Two of the AIA's public outreach efforts, the Blueprint for America nationwide community service initiative marking its 150th anniversary and the Sustainability 2030 Toolkit, a resource created to encourage mayors and community leaders to advocate environmentally friendly building design both earned an Award of Excellence in the 2007 Associations Advance America Awards, a national competition sponsored by the American Society of Association Executives and the Center for Association Leadership.

Honors and awards

The AIA has long recognized individuals and organizations for their outstanding achievements in support of the architecture profession and the AIA. [13]

Honors Program:

Institute Honors: (for new and restoration projects anywhere in the world)

This award, recognizing architectural design of enduring significance, is conferred on a project that has stood the test of time for 25 to 35 years. The project must have been designed by an architect licensed in the United States at the time of the project's completion. [14]

AIA Committee on the Environment

Cosponsored programs:

Membership Honors:


Architect: The Journal of the American Institute of Architects
Editor-in-chiefNed Cramer
PublisherHanley Wood
Year founded1911
CountryUnited States
Based inWashington, DC
ISSN 1935-7001
OCLC 75182955

Architect Magazine: The Journal of the American Institute of Architects is the official magazine of the AIA, published independently by Washington, D.C.-based business-to-business media company Hanley Wood, LLC. Architect hands out the annual Progressive Architecture Award, in addition to the R+D Awards [15] (for research and development). Architect formerly conducted an Annual Design Review, which it described as "a unique barometer of the business of architecture." [16]

Previously, the official publication of the American Institute of Architects was Architecture (magazine), which was preceded in turn by the Journal of the American Institute of Architects. Both publications are currently defunct.


The following people served as presidents, all of whom were elevated to Fellows of the American Institute of Architects: [17]

See also


  1. Testado, Justine. "William J. Bates inaugurated as 2019 AIA President". Archinect. Archinect. Retrieved March 11, 2019.
  2. "Architecture as a calling: Ed Vance's Las Vegas firm growing again". Las Vegas Review-Journal. May 24, 2014. Retrieved June 20, 2019.
  3. "eva-architects | Edward Vance". eva-architects. Retrieved June 20, 2019.
  4. 1 2 3 4 5 "History of The American Institute of Architects". American Institute of Architects. Archived from the original on March 2, 2008. Retrieved March 4, 2008.
  5. "Become a Member!". American Institute of Architects. Archived from the original on March 3, 2008. Retrieved March 4, 2008.
  6. "Rules Of AIA Designations" (PDF). American Institute of Architects. Archived (PDF) from the original on April 9, 2008. Retrieved March 4, 2008.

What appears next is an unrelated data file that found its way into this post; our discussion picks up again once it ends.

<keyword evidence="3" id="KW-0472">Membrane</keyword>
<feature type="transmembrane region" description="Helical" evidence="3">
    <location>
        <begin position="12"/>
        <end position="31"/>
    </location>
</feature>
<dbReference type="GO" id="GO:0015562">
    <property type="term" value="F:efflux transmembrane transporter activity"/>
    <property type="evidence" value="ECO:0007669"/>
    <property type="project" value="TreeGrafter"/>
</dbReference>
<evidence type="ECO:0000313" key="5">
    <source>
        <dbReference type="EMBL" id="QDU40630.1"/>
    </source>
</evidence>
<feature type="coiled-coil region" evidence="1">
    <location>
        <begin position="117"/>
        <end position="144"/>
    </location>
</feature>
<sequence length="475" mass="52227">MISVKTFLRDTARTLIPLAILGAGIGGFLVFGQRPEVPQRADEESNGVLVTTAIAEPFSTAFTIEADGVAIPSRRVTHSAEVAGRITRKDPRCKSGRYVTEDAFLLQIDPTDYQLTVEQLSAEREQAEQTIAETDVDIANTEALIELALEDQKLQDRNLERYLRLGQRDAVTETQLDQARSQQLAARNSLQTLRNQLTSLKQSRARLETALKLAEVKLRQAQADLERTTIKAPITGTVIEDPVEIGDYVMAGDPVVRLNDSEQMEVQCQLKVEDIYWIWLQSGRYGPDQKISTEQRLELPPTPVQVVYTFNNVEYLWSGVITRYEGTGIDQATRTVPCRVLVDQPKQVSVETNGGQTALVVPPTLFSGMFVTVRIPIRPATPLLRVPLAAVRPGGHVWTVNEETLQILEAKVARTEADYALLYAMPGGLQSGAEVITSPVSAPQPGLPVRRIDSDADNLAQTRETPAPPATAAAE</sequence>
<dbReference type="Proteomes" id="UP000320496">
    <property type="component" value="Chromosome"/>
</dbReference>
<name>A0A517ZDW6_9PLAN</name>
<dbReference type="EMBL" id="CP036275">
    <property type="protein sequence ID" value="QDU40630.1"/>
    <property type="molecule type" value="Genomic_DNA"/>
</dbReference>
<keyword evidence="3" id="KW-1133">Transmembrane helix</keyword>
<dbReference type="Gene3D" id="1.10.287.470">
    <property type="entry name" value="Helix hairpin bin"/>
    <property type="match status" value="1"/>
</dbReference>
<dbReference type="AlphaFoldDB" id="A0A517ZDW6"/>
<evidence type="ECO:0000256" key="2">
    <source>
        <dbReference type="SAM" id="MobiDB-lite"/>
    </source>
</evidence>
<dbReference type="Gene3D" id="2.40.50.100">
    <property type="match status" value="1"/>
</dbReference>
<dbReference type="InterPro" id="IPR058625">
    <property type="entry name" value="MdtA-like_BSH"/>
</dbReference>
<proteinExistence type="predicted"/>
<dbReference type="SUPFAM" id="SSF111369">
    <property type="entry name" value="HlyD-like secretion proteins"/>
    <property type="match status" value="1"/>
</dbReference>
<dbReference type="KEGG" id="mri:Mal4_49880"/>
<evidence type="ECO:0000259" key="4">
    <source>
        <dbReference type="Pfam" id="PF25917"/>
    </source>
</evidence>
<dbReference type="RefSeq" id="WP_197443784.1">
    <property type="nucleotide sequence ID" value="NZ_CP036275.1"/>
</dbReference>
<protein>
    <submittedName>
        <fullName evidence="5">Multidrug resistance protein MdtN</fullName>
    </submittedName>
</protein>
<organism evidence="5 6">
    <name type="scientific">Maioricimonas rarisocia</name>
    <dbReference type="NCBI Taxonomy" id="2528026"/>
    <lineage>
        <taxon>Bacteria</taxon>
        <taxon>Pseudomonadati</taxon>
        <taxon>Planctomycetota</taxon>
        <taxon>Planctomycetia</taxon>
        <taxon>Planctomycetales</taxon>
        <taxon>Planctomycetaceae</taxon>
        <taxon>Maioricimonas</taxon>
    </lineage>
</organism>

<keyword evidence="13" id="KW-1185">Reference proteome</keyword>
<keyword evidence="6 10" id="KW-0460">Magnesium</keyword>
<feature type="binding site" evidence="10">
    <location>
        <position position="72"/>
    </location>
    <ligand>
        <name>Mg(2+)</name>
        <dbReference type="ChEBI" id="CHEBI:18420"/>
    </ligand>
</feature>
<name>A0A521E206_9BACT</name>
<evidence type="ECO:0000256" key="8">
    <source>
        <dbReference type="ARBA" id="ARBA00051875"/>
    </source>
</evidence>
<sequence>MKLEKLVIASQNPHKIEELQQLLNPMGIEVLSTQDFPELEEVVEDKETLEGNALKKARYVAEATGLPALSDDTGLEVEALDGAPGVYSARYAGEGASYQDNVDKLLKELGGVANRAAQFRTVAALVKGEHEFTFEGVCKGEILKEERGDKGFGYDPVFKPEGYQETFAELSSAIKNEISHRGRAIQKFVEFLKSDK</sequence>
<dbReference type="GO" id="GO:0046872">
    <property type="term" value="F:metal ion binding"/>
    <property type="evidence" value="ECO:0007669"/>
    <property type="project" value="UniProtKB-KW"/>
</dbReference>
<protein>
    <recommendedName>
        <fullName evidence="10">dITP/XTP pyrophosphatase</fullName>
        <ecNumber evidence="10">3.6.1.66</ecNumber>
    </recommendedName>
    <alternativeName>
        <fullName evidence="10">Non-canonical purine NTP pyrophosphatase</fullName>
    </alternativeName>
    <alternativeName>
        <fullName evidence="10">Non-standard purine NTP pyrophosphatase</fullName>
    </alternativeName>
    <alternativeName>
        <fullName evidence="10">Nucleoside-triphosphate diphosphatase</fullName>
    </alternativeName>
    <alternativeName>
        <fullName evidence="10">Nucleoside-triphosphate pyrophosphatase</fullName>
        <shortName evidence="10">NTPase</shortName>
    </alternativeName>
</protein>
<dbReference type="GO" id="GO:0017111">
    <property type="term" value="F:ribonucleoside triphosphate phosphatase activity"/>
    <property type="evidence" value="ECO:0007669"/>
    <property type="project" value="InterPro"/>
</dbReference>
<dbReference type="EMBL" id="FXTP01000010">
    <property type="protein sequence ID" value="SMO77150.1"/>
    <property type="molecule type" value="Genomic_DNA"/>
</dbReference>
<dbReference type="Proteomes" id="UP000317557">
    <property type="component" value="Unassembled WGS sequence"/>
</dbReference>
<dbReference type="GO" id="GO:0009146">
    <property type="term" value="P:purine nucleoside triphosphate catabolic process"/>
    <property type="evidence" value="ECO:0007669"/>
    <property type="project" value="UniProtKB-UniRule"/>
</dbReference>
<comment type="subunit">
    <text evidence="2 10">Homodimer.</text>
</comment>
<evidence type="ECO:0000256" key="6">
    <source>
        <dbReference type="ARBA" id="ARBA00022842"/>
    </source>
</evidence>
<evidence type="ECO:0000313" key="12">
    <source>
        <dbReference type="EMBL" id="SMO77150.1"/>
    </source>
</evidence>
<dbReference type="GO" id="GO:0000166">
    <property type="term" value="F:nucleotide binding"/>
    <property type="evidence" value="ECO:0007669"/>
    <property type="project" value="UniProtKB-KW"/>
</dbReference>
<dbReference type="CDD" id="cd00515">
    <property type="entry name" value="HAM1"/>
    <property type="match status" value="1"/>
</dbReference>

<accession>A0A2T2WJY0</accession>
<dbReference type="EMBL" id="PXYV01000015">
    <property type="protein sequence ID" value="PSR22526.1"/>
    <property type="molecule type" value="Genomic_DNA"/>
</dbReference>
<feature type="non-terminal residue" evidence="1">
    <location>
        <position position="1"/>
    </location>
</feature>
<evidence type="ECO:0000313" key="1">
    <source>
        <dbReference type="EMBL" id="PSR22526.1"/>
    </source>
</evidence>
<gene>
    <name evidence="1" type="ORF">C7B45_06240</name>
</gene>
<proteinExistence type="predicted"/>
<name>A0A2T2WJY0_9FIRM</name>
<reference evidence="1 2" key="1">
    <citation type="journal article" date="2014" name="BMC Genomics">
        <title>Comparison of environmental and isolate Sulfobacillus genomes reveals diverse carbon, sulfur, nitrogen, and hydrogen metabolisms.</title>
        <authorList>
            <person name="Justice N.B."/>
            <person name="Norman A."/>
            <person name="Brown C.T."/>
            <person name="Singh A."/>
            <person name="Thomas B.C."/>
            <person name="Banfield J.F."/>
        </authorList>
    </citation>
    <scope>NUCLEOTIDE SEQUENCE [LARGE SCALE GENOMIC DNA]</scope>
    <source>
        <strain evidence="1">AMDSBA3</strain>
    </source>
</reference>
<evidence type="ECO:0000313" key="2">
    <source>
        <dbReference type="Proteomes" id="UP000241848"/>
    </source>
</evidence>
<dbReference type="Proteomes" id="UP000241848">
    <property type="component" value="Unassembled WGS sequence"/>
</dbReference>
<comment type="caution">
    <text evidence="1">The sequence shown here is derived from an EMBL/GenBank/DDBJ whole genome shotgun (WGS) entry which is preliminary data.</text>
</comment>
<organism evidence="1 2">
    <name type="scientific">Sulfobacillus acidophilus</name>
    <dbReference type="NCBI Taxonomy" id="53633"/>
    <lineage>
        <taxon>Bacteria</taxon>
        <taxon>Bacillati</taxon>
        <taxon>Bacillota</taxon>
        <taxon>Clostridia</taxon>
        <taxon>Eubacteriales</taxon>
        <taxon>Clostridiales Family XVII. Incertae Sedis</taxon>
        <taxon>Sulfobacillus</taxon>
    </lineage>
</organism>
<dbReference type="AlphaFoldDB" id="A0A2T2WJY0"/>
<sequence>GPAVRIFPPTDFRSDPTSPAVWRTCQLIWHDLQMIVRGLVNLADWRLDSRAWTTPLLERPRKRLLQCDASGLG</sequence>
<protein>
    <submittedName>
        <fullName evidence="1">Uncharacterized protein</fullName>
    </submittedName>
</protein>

7. "AIA College of Fellows". American Institute of Architects. Archived from the original on March 7, 2008. Retrieved March 4, 2008.
  8. "AIA Board of Directors". American Institute of Architects. Archived from the original on March 11, 2008. Retrieved March 4, 2008.
  9. "Local Components of the AIA". American Institute of Architects. Archived from the original on March 6, 2008. Retrieved March 4, 2008.
  10. 1 2 3 4 PR Newswire (June 13, 2013). "American Institute of Architects, Make It Right, St. Bernard Project and Architecture for Humanity Launch Housing Design Contest to Aid Disaster Survivors". PR Newswire US (Press release). Chicago, Illinois. Retrieved November 3, 2017.
  11. "AIA Knowledge Communities". American Institute of Architects. Archived from the original on March 9, 2008. Retrieved March 4, 2008.
  12. "America's Favorite Architecture". American Institute of Architects. Archived from the original on April 11, 2008. Retrieved March 4, 2008.
  13. "Awards Handbook" (PDF). American Institute of Architects. Archived (PDF) from the original on March 7, 2008. Retrieved March 4, 2008.
  14. "Twenty-five Year Award". American Institute of Architects. Archived from the original on February 11, 2008. Retrieved March 4, 2008.
  16. "Awards - Architectural Annual Design Review". Architect Magazine. Retrieved October 27, 2013.
  17. "AIA Presidents". American Institute of Architects. Retrieved August 22, 2014.
  18. Massie, Caroline. "Thomas Vonier Elected AIA 2016 First Vice President / 2017 President-Elect". Architect Magazine. Hanley Wood. Retrieved March 11, 2019.
  19. Busta, Hallie. "The AIA Announces Carl Elefante as 2018 President". Architect Magazine. Hanley Wood. Retrieved March 11, 2019.
  20. Testado, Justine. "William J. Bates inaugurated as 2019 AIA President". Archinect. Archinect. Retrieved March 11, 2019.
  21. Keane, Katherine. "William J. Bates Elected 2019 AIA National President". Architect Magazine. Hanley Wood. Retrieved March 11, 2019.

Coordinates: 38°53′46″N77°02′30″W / 38.89611°N 77.04167°W / 38.89611; -77.04167